Temporary Permanence

I think I would be a bit worried were I married by my Uncle Joe. I mean, the words “I now pronounce you…” coming from a total buffoon don’t carry the weight of happily-ever-after with them, somehow.

It’s all the rage now.  Many states will grant just about anyone Justice-of-the-Peace-for-a-Day status.  Is that kind of like Queen-for-a-Day, do you suppose?  Will the title of Husband or Wife (complete with license) granted by Uncle Joe last longer than the knighthood of Sir Whosis (complete with certificate) bestowed by that Queen-for-a-Day?  I guess it must, because the marriage license Uncle Joe will fill out in his own gnarly hand says so right on it.

 THIS IS A PERMANENT RECORD. Use only durable black ink.

(Emphasis theirs)

Still, I’d be worried…


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13 Responses to Temporary Permanence

  1. souldipper says:

    PattiKen – this is a durability race between ink and hour! Oh my.

  2. Titanium says:

    Welll…. I guess I have to weigh in on this one. The state of Alaska allows each adult resident to be licensed as a marriage commissioner once in their lifetime. The custom dates back to the territory days (not so long ago) when an actual JP was next to impossible to reach, for most folks.

    When Jeff and I got married, I was privileged to retain the services of my best friend, matron of honor and marriage commissioner all-in-one… yep. PJ did the honors for us, I wrote the wedding vows, and we had a whole 12 people present at our little ceremony. So far, I’ve been quite pleased with the results.

    First of all, not a single relative attended. Secondly, we rented a small conference room with a fireplace at a lovely hotel and avoided any spectre of religion. Most importantly? We did the whole thing OUR way, from start to finish (actually referring to the relationship, but the ceremony reflected the same sentiment).

    Different strokes for different folks, but I do think there should be more consideration given to that which colors outside the lines. By no means is a wedding a marriage, but if you watched the horrors of the standard bridal preparation for a single day in the life of two people- one might be led to think that one day is all that mattered.

  3. I didn’t quite get this. I couldn’t read the writing on the certificate and what you’re saying is just kind of kooky for a marriage- justice of the peace for a day? And it’s official? Sigh.

  4. My husband and I made our vows to each other when we were alone. Later, for the sake of civil law, we did it again in a small church, with five people, including the priest. It was nice to wear a long dress and carry flowers, but my heart always felt the real wedding was the first one – just between us. I honestly don’t think it matters how or who “marries” people. It is what is in their hearts that binds them.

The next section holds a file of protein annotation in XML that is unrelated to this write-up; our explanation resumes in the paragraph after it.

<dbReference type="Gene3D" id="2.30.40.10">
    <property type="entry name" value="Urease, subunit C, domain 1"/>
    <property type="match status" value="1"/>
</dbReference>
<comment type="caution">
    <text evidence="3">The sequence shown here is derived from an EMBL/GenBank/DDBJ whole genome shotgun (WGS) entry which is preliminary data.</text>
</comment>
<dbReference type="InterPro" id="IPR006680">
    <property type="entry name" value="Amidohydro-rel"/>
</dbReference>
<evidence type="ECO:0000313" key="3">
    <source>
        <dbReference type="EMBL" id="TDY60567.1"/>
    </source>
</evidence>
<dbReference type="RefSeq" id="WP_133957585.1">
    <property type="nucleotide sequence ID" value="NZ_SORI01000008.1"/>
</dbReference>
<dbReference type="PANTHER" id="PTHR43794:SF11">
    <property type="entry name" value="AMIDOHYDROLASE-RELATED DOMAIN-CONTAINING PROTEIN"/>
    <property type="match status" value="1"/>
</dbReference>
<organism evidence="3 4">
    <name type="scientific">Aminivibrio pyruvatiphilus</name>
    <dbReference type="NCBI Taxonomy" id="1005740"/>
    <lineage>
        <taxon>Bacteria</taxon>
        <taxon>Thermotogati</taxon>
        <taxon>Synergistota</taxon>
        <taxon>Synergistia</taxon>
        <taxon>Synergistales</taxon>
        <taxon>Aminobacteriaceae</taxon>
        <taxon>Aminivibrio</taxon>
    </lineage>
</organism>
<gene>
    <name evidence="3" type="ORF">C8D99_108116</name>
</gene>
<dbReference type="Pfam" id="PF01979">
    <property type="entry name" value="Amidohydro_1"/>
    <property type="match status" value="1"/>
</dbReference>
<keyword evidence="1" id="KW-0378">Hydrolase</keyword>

• PattiKen says:

      I sent this response offline to my good friend Ti, who also stepped outside the box. Forgive me, Ti, but I’m going to restate it here. I’m very much in favor of custom-fit weddings. So many traditional weddings these days seem to be more about extravaganza and less about the moment between bride and groom.

      Actually, my daughter was married by her brother at an old inn and he was married by his best friend in a tiny non-denominational chapel-like room at a hotel. Neither were religious ceremonies, and like you, they both wrote their own vows. The weddings were both intimate and delightful affairs. I’m glad they invited family, though… 😉

      In keeping with the “outside-the-box” motif, my daughter was walked down the aisle by her father and her step-father (my husband), one on each arm. But it doesn’t end there… She was eight months pregnant, enormous, and decked out in a traditional white gown (altered to accommodate) and veil. With a tuxedo-clad dad on each arm, She looked like the Queen Mary being steered into port by two black tugboats.

      My husband and I recently had to get a copy of our marriage certificate, and when I was looking at it, the emphasis on “durable black ink” got me going.

  5. P.S. This is, by the way, a very interesting subject to bring up. I can’t wait to read other people’s comments!

  6. states do pretty goofy things these days to make a little income.

  7. Jamie Dedes says:

    Me too! That’s so very odd …

    • Patti says:

      It’d be nice if durability and permanence were as easy as the using the right paper and ink, but alas… I’ve been wondering if having a loved one perform the ceremony might not have a more positive effect on the longevity of the marriage.

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